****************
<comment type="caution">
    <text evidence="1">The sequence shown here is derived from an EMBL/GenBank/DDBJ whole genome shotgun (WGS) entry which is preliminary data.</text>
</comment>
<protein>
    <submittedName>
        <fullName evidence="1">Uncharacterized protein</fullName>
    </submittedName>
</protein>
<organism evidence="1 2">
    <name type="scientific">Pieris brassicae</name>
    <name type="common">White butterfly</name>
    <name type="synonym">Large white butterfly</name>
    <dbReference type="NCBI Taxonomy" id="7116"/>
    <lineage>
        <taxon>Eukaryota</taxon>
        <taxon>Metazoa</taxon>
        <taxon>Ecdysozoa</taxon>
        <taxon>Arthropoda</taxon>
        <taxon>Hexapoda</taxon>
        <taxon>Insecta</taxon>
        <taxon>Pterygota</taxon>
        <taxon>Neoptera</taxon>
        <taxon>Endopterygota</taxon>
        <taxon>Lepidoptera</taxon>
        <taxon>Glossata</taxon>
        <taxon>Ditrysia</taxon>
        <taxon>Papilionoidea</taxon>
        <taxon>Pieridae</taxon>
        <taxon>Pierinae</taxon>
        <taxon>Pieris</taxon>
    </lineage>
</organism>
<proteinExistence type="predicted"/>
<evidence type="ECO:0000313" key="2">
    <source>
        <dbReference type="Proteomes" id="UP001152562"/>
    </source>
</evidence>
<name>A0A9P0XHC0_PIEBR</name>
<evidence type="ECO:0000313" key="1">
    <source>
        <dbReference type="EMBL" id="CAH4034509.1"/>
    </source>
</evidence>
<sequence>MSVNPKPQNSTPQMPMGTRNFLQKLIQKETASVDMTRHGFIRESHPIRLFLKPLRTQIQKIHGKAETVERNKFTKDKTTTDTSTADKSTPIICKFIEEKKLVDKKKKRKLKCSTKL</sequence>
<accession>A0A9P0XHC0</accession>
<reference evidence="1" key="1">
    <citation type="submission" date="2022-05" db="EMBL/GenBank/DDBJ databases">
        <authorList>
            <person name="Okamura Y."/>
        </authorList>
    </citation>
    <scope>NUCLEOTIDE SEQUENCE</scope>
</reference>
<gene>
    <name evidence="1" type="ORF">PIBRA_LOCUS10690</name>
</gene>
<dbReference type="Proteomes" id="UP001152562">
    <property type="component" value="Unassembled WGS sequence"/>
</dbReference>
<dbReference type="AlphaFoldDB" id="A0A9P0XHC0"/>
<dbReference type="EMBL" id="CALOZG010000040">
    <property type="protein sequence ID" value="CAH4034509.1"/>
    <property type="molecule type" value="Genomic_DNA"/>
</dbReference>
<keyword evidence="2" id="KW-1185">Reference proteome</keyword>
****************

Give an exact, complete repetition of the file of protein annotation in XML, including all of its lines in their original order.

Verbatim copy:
<comment type="caution">
    <text evidence="1">The sequence shown here is derived from an EMBL/GenBank/DDBJ whole genome shotgun (WGS) entry which is preliminary data.</text>
</comment>
<protein>
    <submittedName>
        <fullName evidence="1">Uncharacterized protein</fullName>
    </submittedName>
</protein>
<organism evidence="1 2">
    <name type="scientific">Pieris brassicae</name>
    <name type="common">White butterfly</name>
    <name type="synonym">Large white butterfly</name>
    <dbReference type="NCBI Taxonomy" id="7116"/>
    <lineage>
        <taxon>Eukaryota</taxon>
        <taxon>Metazoa</taxon>
        <taxon>Ecdysozoa</taxon>
        <taxon>Arthropoda</taxon>
        <taxon>Hexapoda</taxon>
        <taxon>Insecta</taxon>
        <taxon>Pterygota</taxon>
        <taxon>Neoptera</taxon>
        <taxon>Endopterygota</taxon>
        <taxon>Lepidoptera</taxon>
        <taxon>Glossata</taxon>
        <taxon>Ditrysia</taxon>
        <taxon>Papilionoidea</taxon>
        <taxon>Pieridae</taxon>
        <taxon>Pierinae</taxon>
        <taxon>Pieris</taxon>
    </lineage>
</organism>
<proteinExistence type="predicted"/>
<evidence type="ECO:0000313" key="2">
    <source>
        <dbReference type="Proteomes" id="UP001152562"/>
    </source>
</evidence>
<name>A0A9P0XHC0_PIEBR</name>
<evidence type="ECO:0000313" key="1">
    <source>
        <dbReference type="EMBL" id="CAH4034509.1"/>
    </source>
</evidence>
<sequence>MSVNPKPQNSTPQMPMGTRNFLQKLIQKETASVDMTRHGFIRESHPIRLFLKPLRTQIQKIHGKAETVERNKFTKDKTTTDTSTADKSTPIICKFIEEKKLVDKKKKRKLKCSTKL</sequence>
<accession>A0A9P0XHC0</accession>
<reference evidence="1" key="1">
    <citation type="submission" date="2022-05" db="EMBL/GenBank/DDBJ databases">
        <authorList>
            <person name="Okamura Y."/>
        </authorList>
    </citation>
    <scope>NUCLEOTIDE SEQUENCE</scope>
</reference>
<gene>
    <name evidence="1" type="ORF">PIBRA_LOCUS10690</name>
</gene>
<dbReference type="Proteomes" id="UP001152562">
    <property type="component" value="Unassembled WGS sequence"/>
</dbReference>
<dbReference type="AlphaFoldDB" id="A0A9P0XHC0"/>
<dbReference type="EMBL" id="CALOZG010000040">
    <property type="protein sequence ID" value="CAH4034509.1"/>
    <property type="molecule type" value="Genomic_DNA"/>
</dbReference>
<keyword evidence="2" id="KW-1185">Reference proteome</keyword>